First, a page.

This makes for some pretty powerful paradigms and robust architectures. We now know that our payload of {"my": "event"} failed to process, the error message, etc. This makes handling and debugging pretty straight forward. Push all these into a queue and automatically process later, or queue for developer review.

Streams event sources are a special kind of beast

There are some big surprises you have to realize when using destinations, primarily if you are used to CLI or console invocations of lambda functions to test/simulate your streams.

Stream-based lambdas have an entirely different way of creating the onFailure destination. You do not configure them on the function destination configuration, rather you do so in the EventSourceMapping. In fact, you cannot even set an onSuccess destination. Presumably, because of scale reasons, AWS doesn’t want to give you the ability to run over the destination services with massively scaled stream infrastructure.

Also note, you can set both EventSourceMapping onFailure and the async onSuccess and onFailure for the same function. Your destinations will be routed to based on the invocation type.

Your EventSourceMapping onFailure destination can only be one of SNS or SQS. No EventBridge, no other AWS Lambda functions. Once again, make sure that you are giving your function execution roles proper permissions to publish to your desination!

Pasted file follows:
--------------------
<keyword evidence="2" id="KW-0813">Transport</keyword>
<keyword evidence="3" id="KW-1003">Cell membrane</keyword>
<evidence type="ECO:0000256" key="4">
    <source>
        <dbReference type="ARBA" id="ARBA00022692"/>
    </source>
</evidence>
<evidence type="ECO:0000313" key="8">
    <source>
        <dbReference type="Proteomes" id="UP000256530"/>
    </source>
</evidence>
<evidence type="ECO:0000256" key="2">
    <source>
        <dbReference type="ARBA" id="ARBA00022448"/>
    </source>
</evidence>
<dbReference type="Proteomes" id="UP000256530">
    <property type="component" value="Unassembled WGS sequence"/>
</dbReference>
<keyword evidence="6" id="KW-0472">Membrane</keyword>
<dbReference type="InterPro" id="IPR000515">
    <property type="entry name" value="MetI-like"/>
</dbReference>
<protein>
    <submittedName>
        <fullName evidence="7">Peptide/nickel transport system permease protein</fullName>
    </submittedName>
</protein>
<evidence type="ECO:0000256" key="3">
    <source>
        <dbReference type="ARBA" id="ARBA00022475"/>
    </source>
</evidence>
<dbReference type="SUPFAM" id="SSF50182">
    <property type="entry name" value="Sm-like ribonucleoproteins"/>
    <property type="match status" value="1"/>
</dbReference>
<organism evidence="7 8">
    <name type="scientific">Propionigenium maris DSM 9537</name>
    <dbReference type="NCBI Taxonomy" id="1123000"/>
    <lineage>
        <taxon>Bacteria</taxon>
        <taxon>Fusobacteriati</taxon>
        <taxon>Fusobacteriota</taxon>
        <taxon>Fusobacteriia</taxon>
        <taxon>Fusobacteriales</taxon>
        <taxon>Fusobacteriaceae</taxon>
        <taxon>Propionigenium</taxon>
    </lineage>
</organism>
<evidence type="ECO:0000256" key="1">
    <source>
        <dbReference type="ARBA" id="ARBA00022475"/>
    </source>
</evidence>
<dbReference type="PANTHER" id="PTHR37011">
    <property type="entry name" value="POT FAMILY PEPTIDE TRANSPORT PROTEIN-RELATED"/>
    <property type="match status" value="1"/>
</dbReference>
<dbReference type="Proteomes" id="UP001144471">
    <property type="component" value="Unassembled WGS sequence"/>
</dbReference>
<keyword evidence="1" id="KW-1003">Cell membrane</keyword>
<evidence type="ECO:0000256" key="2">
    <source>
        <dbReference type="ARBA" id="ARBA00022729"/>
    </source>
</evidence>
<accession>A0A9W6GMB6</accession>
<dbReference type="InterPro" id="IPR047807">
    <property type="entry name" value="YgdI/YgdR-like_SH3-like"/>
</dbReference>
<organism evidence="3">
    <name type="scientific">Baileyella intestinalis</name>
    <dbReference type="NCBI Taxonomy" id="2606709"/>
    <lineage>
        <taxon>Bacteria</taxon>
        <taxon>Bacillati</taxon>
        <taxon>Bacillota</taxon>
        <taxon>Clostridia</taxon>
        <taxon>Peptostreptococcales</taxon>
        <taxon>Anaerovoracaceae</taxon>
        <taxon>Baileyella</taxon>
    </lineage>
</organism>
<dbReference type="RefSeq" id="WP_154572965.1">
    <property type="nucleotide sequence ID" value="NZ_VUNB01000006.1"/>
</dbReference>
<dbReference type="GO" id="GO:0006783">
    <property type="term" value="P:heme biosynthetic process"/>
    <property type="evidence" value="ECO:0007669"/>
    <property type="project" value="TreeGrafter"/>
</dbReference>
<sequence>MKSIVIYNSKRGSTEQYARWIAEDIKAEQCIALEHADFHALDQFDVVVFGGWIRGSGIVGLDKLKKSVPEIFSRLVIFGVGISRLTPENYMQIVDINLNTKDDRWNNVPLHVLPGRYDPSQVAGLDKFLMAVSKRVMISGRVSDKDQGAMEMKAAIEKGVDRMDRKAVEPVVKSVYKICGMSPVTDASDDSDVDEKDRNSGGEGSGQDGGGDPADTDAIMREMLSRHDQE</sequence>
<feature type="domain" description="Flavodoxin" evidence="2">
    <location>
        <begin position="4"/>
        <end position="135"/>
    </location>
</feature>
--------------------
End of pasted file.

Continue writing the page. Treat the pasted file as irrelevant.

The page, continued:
Now, another hard lesson learned. Even if you get smart from learning you can’t use the console to test your destinations and use the cli to invoke as an Event type, it will not get routed to your stream based onFailure configuration. It must be an event coming from the actual stream source. Just be aware of this, and know that for testing you’ll need to change or create records in DynamoDB or push stuff through Kinesis.

Streams also support some pretty neat additional capabilities like defining the number of events to batch to each invocation, how long to wait in a window while batching events, bisecting a batch before retry (really useful for pinpointing “poison pill” data.), etc. You can read more about these features on the AWS Blog.

{
 "Type" : "AWS::Lambda::EventSourceMapping",
 "Properties" : {
 "BatchSize" : Integer,
 "BisectBatchOnFunctionError" : Boolean,
 "DestinationConfig" : DestinationConfig,